Anyway, I cared because my USB peripherals were not behaving properly.  I'd lose communication with my CD printer (A fantastic little Primera Z1, by the way, too bad they're discontinued), or my scanner, or whatever - randomly.  The final straw was getting a Thermaltake BlacX USB drive dock that kind of crashed the whole thing.

So, after much reading, I went with the Moxa.  Yes, they're expensive.  And boy, was it worth it.

This thing is built like a tank, and comes with a massive AC adapter.  Moxa says it can deliver the USB-specified 500 mA to every port - it can't, quite, since the AC adapter is a few mA short, but it's close enough for 99.9999% of the applications out there.  The metal case is nice, and although it doesn't seem to get warm, it sure beats the stupid $14.99 USB hub my buddy had with the homebrew heatsink sticking out a hole hacked in the top.

Plugged it in, and hey!  My CD printer is suddenly cycling itself on boot, it never did that before.  And look!  It works!  No lost communications, no weird hiccups, no nothing, everything just works.  Bliss!

They make a 4 port - personally, I needed the 7 port.  I have all 7 ports full of whatever, and could probably use another 7.  Everything is USB these days.

I've had it for over a year and it's been flawless.  No signs of overheating, no hiccups, no problems of ANY kind.  In fact, it's been so good I forgot it was there, which is kinda the whole point.  I mounted it underneath my desk.  The screw-lock on the power cable is a nice touch, as I never have to worry about kicking the power cord out by freak accident.

When I upgrade, if Moxa has a USB 3.0 solution I'll buy one in two seconds flat.  Maybe two, so I can have 14 USB ports available.  These things are what all USB hubs should be - bulletproof.  Well worth it, IMHO.

[Edit]:  Just asked Moxa, and they don't have any USB 3.0 roadmap yet.  Damn.

Brief review of the Icy Dock MB973SP-B 3-in-2 hot-swap trayless HDD bay

I got these for my home server.  I knew I was taking a bit of a chance because of the mixed reviews, but I bought one module to try out.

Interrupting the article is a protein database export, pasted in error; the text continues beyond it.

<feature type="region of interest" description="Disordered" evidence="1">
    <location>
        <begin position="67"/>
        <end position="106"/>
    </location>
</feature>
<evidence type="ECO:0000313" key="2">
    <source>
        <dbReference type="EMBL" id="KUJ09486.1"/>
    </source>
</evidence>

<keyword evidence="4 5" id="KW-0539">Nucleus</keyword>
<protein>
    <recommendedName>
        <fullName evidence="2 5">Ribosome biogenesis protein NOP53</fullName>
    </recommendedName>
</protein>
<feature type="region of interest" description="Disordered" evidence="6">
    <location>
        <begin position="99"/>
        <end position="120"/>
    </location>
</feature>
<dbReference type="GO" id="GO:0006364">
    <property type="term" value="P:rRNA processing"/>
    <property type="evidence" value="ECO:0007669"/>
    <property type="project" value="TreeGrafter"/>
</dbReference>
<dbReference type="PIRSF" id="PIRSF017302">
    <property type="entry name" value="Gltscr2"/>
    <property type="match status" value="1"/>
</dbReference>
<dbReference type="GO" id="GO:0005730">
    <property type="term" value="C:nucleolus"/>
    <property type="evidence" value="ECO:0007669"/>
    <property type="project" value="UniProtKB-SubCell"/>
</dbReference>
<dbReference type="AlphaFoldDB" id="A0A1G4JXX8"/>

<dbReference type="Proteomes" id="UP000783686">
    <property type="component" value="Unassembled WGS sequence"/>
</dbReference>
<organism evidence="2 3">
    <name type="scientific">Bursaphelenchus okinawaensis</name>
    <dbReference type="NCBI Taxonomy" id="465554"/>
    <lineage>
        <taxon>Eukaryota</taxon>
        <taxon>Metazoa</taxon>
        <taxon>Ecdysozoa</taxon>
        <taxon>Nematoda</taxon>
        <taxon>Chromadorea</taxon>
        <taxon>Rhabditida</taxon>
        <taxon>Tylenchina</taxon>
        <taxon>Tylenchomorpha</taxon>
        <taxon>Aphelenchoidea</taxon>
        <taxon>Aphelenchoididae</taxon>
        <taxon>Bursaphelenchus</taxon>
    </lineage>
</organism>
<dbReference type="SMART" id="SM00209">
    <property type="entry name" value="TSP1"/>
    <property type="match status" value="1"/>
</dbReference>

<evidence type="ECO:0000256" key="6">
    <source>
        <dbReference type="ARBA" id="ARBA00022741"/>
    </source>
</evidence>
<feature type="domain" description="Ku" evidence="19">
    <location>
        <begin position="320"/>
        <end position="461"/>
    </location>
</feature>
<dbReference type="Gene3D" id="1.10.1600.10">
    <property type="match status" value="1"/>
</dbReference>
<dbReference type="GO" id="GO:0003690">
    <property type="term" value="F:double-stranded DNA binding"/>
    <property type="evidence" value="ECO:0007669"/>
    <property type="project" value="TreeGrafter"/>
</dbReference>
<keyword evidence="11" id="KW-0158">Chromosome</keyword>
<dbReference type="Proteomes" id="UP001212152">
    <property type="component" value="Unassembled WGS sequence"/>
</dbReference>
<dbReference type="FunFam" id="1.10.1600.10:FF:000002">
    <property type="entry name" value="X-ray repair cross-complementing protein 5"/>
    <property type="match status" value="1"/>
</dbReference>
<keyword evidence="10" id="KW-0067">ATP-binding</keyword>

These units are fine, IMHO.  They do what they're supposed to do, and are well made.  They're not crap is what I'm trying to say.

Yes, they could possibly be stronger, but what couldn't?  If you're not stupid, and handle your stuff with reasonable care anyway, you will have zero problems with these units.  They're not junk and work just fine, thank you very much.

You will want to try them out in your case first, if possible.  They are large and need additional depth, plus the side panel design might not be compatible with some cases.  In my case, the server uses drive rails, and these bays work fine.

I bought four of these, plus one 4-in-3 bay (MB674SPF-B).  I have this giant, old doublewide server case that nobody has ever been able to identify, and it has four bays on the left and ten on the right, plus some internal bays for the system drives.  Now it holds 16 external hard drives, plus a DVD drive, with room to spare.

Previously, it would take me at least an hour to down the system, take it apart (yes, it is semi-toolless) insert and attach the drives, put it back together and reboot.  Well, I just stuck in the last four drives and it took me 5 minutes.  That, to my mind, already paid for the hot swap bays.  Not to mention being able to pull a failed drive some time ago in 1 minute.

Hot swapping has been a bit iffy, but I think that's a consequence of either the Escalade 9650SE-16 or the power supply not being up to the task.  Some bays appear to hot-swap fine, but there is one individual bay in one 3-in-2 dock that gives my system fits.  So you may need to test out if hot-swap is really going to work.  Note this is more than likely NOT the fault of the bays, it's just a consequence of running a relatively large RAID array.  You can always down the server for 5 minutes to upgrade.